The build flags serve two purposes: they tell the computer player under what conditions it's OK to build the object (the first eight flags), and they can mark an object for a special relationship with other objects (the last 10 flags).
First we'll look at the build flags that actually relate to building. Setting these flags only increases the chance that an object will get built under the right circumstances and are not by any means a guarentee that the computer player won't do something very stupid.
|build flag name||function|
|uncaputed base exists||does any base (objects with the "is destination" attribute flag set) that belongs to someone else exist?|
|sufficient escort exists||are there enough available escorts? for objects which are vulnerable and need escort; "sufficient" is determined by the objects "friend deficit"|
|this base needs protection||not used|
|friend up trend||not used|
|friend down trend||not used|
|foe up trend||not used|
|foe down trend||not used|
|matching foe exists||does an object owned by a different player and with matching level key flags exist?|
Special relationships mean objects that have specialized interactions with other objects. For example, transports have a secial relationship with planets -- transports can only land on planets; they can't land on carriers or missiles or asteroids or anything else.
To help define these relationships, you can set an object's level key flags. These flags are used in a variety of places and are refered to by their letters: key A, B, C, and D. Each letter can be set to be either on or off. The default setting for all four level key flags is off. There are fifteen additional combinations available. That means there's a maximum of fifteen "special relationships" possible per level.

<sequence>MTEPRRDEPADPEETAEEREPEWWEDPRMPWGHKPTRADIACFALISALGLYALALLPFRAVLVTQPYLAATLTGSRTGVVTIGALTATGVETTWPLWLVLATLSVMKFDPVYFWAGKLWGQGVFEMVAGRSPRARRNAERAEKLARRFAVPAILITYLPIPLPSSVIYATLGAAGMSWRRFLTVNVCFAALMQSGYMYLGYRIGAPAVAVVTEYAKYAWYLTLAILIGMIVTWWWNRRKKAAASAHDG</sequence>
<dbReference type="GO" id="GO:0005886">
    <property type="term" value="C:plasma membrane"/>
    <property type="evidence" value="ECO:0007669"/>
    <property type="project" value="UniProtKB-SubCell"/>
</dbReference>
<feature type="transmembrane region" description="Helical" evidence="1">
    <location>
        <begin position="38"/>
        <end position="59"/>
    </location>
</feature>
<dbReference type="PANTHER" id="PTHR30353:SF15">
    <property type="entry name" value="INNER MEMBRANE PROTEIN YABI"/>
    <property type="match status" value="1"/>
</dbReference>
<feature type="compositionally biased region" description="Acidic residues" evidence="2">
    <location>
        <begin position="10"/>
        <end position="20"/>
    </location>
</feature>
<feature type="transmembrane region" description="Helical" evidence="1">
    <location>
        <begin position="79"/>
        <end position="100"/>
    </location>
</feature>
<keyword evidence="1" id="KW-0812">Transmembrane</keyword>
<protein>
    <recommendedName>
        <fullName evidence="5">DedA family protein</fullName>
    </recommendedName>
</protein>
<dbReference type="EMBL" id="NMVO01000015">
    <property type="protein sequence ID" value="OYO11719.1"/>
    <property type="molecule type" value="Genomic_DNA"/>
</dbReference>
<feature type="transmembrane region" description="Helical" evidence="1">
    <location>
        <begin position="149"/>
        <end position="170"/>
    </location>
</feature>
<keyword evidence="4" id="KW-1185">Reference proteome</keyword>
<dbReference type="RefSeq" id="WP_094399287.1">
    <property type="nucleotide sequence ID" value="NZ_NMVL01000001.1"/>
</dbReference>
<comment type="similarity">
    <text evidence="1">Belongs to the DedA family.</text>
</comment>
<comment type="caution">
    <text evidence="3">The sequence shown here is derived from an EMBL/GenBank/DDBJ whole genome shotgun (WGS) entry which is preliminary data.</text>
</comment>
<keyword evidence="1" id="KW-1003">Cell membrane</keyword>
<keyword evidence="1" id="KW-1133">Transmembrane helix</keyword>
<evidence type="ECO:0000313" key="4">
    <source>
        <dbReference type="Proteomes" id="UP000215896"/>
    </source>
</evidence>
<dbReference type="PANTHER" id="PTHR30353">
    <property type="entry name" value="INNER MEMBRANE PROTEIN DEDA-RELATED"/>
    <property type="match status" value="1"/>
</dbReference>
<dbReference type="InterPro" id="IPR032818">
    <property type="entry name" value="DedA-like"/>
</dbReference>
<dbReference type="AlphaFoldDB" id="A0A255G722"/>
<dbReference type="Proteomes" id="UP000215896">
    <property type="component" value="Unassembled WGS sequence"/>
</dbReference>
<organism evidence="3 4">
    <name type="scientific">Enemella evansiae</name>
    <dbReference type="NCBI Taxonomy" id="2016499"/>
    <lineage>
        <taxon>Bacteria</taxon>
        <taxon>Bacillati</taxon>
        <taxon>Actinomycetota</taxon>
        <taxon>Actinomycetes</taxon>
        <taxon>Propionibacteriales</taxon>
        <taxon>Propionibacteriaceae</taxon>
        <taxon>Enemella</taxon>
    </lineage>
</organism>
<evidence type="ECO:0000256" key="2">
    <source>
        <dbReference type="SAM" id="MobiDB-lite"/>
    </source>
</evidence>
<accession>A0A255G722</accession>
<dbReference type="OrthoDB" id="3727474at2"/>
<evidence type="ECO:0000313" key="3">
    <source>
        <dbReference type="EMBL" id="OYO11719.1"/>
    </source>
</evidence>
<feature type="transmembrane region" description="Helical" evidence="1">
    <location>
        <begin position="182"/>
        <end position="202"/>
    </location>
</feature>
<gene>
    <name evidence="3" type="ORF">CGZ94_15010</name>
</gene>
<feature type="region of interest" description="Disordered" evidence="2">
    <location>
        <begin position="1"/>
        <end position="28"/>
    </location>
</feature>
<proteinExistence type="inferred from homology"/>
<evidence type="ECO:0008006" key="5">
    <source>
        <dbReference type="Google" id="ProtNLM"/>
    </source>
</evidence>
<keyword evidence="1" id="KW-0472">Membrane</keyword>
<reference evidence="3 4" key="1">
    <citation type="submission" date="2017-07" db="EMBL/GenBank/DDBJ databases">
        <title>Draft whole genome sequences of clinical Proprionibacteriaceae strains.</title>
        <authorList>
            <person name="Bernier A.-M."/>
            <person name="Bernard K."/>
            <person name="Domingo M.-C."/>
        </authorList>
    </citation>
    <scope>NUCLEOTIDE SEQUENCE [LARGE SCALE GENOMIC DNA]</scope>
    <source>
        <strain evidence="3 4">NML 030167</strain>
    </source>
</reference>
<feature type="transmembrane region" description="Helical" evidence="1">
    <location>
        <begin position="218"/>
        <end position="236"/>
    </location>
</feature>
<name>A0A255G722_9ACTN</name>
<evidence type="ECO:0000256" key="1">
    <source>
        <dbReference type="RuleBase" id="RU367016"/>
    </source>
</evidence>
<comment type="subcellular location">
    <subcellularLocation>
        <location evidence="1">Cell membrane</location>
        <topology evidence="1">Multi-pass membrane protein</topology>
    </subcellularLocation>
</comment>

Level key flags are used to define special relationships in three ways: by matching to the engage key flags, by matching to order key flags, or by matching to action inclusive filter flags. A match to a level key flag must be exact.
Order key flags and action inclusive filter flags will be described later.
The level key flags and the engage key flags are part of the build flag menu, even though they don't have mcuh to do with building. The last ten items of the build flag menu relate o the level key flags:
|build flag name||function|
|only engaged by||no other object will automatically consider this object a target, unless its engage key flags match this object's level key flags|
|can only engage||this object will only consider another object a target if the other object's level key flags match this object's engage key flags|
|engage key flag A||is engage key flag A set?|
|engage key flag B||is engage key flag B set?|
|engage key flag C||is engage key flag C set?|
|engage key flag D||is engage key flag D set?|
|level key flag A||is level key flag A set?|
|level key flag B||is level key flag B set?|
|level key flag C||is level key flag C set?|
|level key flag D||is level key flag D set?|
The relationship between astrominers and asteroids is a good example of the use of level key flags and engage key flags. The desired behavior is or all ships to ignore the asteroids, except astrominers. The astrominers should shoot at the asteroids.
To achieve this, the astrominer object has the engage key flags A, B, and D set, and all other build flags cleared. The asteroid object has the "only engaged by" flag set and the level key flags A, B, and D set.
Since the Cantharan cruiser, for example, has none of its engage key flags set, the Ares engine never allows the cruiser to consider the asteroids a target. Ares sees that the asteroid object's "only engaged by" flag is set, and that the cruiser's engage key flags don't match the asteroid's level key flags.
However, since the astrominer's engage key flags do match, it is allowed to consider the asteroid a target.